How thick is the ice covering the surface of Europa?

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Offline Titanscape

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Europa must have a very thick layer of ice since even under the great mass of frozen water the pressure factor which is due to gravity is much less from that little world's gravity. So the ice must be quite thick. Was it 120km or what?

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« Last Edit: 19/06/2008 15:14:25 by chris »
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Offline LeeE

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Re: How thick is the ice covering the surface of Europa?
« Reply #1 on: 18/06/2008 20:56:57 »
Heh, and three years later...

It's uncertain whether Europa is entirely frozen or whether there's liquid water under a frozen outer layer although the current wikipedia article states "Recent magnetic field data from the Galileo orbiter showed that Europa has an induced magnetic field through interaction with Jupiter's, which suggests the presence of a subsurface conductive layer. The layer is likely a salty liquid water ocean." and also "The crust is estimated to have undergone a shift of 80, nearly flipping over (see true polar wander), which would be unlikely if the ice were solidly attached to the mantle."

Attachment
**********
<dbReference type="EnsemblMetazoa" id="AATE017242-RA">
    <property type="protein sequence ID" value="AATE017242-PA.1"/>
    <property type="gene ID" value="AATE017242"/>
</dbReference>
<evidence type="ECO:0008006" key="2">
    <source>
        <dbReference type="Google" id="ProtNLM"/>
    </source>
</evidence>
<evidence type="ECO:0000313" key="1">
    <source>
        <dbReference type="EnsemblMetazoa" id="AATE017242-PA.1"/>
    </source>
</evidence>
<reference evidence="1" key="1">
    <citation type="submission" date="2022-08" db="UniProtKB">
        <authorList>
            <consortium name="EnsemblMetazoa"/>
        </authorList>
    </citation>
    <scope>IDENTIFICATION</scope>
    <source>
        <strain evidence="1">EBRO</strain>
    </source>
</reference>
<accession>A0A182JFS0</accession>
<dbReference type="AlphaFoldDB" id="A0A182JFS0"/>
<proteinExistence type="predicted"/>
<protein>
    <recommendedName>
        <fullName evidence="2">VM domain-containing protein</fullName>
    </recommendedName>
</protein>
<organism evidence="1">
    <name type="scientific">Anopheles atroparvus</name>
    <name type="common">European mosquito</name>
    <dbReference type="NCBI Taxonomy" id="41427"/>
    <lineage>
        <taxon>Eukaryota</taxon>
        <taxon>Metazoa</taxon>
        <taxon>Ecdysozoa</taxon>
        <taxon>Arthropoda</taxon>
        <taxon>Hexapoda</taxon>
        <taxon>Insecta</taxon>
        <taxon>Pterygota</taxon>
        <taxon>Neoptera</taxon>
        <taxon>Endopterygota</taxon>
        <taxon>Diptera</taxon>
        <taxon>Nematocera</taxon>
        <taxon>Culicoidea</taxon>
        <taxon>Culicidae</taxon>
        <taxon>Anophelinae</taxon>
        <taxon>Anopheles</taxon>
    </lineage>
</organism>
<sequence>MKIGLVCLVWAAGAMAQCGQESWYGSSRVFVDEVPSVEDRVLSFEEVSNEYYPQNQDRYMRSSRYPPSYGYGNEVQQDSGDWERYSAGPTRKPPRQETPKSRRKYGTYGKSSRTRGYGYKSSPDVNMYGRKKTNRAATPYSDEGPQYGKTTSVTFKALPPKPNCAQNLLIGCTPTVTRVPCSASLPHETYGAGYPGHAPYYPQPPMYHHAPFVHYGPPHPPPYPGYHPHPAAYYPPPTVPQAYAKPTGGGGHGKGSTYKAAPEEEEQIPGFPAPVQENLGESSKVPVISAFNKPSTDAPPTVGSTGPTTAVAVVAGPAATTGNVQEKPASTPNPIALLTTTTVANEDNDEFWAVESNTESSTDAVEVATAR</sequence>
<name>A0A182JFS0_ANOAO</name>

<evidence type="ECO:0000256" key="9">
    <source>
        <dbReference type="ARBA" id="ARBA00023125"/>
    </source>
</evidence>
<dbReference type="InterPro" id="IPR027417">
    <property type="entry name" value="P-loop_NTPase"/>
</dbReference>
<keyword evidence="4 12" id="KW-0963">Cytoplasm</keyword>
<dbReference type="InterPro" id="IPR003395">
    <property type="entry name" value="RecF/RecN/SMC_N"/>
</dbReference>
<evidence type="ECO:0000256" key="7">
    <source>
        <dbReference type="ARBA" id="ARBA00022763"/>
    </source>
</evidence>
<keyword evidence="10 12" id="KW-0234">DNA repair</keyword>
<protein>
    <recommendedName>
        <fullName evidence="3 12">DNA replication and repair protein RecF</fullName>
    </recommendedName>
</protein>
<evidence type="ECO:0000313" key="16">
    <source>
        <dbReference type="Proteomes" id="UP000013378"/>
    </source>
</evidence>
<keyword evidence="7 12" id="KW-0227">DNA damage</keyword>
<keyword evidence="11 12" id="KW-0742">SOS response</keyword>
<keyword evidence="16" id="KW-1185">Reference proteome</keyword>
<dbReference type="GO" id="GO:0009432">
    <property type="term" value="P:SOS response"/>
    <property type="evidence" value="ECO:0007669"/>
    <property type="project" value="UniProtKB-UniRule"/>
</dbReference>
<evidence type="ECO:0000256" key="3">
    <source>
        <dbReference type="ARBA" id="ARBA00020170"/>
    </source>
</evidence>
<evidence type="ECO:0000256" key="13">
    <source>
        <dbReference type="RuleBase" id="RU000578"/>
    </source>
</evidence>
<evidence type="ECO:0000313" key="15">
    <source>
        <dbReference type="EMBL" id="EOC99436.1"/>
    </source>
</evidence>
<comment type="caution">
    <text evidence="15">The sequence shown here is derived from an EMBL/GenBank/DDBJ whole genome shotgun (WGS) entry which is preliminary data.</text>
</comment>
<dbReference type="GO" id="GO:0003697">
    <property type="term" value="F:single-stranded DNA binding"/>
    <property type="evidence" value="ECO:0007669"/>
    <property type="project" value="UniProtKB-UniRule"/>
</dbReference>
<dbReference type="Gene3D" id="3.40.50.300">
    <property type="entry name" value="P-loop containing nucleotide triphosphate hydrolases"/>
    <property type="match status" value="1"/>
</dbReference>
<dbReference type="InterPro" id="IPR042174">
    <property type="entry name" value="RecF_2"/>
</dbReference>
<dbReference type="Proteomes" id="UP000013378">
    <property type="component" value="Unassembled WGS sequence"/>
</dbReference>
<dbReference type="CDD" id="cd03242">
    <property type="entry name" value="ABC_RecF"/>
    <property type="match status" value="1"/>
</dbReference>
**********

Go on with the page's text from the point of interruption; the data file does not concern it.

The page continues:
Full article at http://en.wikipedia.org/wiki/Europa_%28moon%29
...And its claws are as big as cups, and for some reason it's got a tremendous fear of stamps! And Mrs Doyle was telling me it's got magnets on its tail, so if you're made out of metal it can attach itself to you! And instead of a mouth it's got four arses!

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Offline ukmicky

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How thick is the ice covering the surface of Europa?
« Reply #2 on: 30/06/2008 02:04:00 »
Quote
"The layer is likely a salty liquid water ocean."

Which then begs the question ,where did the liquid layer get its salt from